By Lance Landall
New forces began to operate throughout nature when man sinned.
Approximately two thousand years later, the earth passed through another crisis. Again man’s actions brought it on. A global geological catastrophe, the Flood of Noah’s time upset the whole balance of nature. Besides the effects of the Flood, God permitted a major change in animal behaviour (Gen 9:2).
By the time of the early Christian church, the physical world had so altered that the Apostle Paul, looking forward to Christ’s second coming, could write “that the creation itself will be set free from it’s bondage to decay and will obtain the freedom of the glory of the children of God” (Rom 8:21,22).
The Bible provides ample evidence that nature is involved in a process of decay, both before and after the unimaginable destruction caused by the Flood of Noah’s day. Christ, in His parable comparing the impact of the gospel on people’s minds, explained the existence of the unconverted in the church through the symbolism of the tares or weeds among the wheat. When asked where the tares came from, He said, “An enemy has done this.” (Matt 13:28).
His answer is also symbolic of the origin of thorns, thistles, poisonous plants and animals, and the carnage and evil one sees throughout nature. Frustrated by his failure to gain control of the universe, Satan is systematically destroying God’s creation on earth.
Having once been an especially honoured angel in heaven, he has intelligence far beyond that possessed by human scientists. And he has had the entire earth to use as an experimental laboratory to explore the most complex biological processes. Studying the plants, he learned how to manipulate the DNA of the cells to mutate a leaf bud into a thorn. Delving into biochemistry, he discovered how to replace a single atom in a molecule and turn a harmless substance in the leaf or root of a plant into a deadly poison. Under his direction some organisms began to degenerate into intestinal parasites.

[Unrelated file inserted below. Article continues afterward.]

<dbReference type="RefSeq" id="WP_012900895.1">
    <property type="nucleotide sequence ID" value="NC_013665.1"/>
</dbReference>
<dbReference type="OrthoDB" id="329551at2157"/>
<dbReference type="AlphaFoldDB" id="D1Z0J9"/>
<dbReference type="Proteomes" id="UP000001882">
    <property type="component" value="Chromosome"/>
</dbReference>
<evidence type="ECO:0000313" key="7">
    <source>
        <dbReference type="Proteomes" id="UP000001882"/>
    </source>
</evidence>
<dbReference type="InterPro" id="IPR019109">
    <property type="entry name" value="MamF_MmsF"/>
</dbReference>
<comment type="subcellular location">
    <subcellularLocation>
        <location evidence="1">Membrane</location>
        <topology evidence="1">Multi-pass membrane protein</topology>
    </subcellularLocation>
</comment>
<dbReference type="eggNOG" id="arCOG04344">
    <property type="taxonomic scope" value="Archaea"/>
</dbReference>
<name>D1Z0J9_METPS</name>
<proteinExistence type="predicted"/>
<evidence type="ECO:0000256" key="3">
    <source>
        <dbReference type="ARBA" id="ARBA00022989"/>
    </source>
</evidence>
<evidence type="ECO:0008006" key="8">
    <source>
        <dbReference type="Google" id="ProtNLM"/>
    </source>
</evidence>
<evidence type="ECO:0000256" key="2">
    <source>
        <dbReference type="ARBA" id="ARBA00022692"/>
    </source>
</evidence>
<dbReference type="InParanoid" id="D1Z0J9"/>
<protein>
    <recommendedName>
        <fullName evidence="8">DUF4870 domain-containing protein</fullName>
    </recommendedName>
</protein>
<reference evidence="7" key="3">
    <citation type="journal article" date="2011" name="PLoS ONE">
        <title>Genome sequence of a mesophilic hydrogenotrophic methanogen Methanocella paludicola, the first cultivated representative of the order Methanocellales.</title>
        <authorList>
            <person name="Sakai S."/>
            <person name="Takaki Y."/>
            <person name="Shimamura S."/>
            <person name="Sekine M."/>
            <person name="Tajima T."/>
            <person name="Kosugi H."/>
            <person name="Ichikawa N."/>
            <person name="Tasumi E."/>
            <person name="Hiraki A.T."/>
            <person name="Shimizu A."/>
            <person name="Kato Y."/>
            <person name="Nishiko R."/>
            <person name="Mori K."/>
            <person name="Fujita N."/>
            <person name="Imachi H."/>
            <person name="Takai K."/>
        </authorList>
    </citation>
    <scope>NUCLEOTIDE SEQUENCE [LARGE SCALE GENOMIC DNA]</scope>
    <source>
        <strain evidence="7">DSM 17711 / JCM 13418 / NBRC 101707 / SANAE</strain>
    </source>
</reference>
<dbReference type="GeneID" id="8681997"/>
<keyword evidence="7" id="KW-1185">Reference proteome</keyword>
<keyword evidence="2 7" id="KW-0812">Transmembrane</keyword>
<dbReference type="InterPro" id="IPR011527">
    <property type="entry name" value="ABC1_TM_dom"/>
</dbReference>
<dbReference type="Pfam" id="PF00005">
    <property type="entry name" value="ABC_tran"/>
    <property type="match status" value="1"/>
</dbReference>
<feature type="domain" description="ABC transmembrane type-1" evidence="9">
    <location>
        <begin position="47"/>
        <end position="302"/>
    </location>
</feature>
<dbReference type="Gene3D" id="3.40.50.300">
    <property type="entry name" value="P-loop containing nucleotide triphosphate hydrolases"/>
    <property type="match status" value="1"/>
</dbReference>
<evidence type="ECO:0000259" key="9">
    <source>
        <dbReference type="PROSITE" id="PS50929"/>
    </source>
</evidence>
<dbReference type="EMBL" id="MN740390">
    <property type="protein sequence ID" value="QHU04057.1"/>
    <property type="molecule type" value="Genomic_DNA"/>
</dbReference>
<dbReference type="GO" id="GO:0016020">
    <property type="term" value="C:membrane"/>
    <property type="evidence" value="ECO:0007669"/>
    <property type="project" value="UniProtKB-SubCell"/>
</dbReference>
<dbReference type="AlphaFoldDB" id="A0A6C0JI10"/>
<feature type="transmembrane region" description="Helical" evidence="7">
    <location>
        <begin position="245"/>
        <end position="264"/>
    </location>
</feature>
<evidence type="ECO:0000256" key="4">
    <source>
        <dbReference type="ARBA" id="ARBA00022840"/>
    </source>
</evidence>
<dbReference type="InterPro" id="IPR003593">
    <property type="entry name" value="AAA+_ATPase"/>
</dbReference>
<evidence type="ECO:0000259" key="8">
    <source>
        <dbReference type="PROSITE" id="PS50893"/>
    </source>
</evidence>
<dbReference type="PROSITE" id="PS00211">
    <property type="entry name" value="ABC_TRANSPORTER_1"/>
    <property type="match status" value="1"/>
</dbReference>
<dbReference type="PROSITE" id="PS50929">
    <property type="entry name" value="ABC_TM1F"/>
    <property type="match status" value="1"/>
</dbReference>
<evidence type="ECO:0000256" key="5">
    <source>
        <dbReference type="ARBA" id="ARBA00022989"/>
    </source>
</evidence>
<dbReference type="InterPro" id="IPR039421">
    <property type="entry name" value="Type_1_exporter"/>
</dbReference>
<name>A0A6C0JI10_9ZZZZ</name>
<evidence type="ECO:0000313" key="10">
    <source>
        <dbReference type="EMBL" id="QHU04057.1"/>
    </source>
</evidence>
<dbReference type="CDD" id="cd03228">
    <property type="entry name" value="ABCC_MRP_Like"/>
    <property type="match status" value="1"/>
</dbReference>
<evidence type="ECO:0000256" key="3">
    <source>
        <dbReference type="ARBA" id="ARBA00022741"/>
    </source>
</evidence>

Bacteria started secreting new waste products that cause disease. Man can breed dogs with savage dispositions. Satan turned much of nature into a reign of tooth and claw. Man cannot charge God with the cruelty he finds in nature. When Adam sinned, he forfeited his rulership of the earth, a position Satan claimed.
God let Satan demonstrate how he would manage a world. But God did not let him have absolute control. If Satan’s activities threatened man’s survival too much, God counterbalances it. Should the insect population, for example, grow too great, birds or other natural enemies multiply until they check the population explosion. God endowed plants and animals with the ability to develop immunity to new diseases and to adapt to new living conditions.
Travellers going through some of the tropical valleys of Southern Mexico will find hundreds of cacti thrusting up among the dense vegetation. Most people associate cacti with deserts. But cacti also live in tropical well-watered regions. They have the ability to tolerate drier conditions. Should the rainfall decrease, the other plants would die off, leaving only the cacti.
God foresaw that sin and Satan’s activities would produce new types of environments. He created in organisms the capacity to adjust and survive, protecting mankind and keeping nature’s destruction to a minimum.
The Christian, as he views nature, can see both great beauty and great ugliness. Behind the physical world he can perceive God, who created a perfect world and now works to protect it from sin’s further destruction.
But even more important, he looks forward to a time when the earth will be purged of decay and be restored perfect again.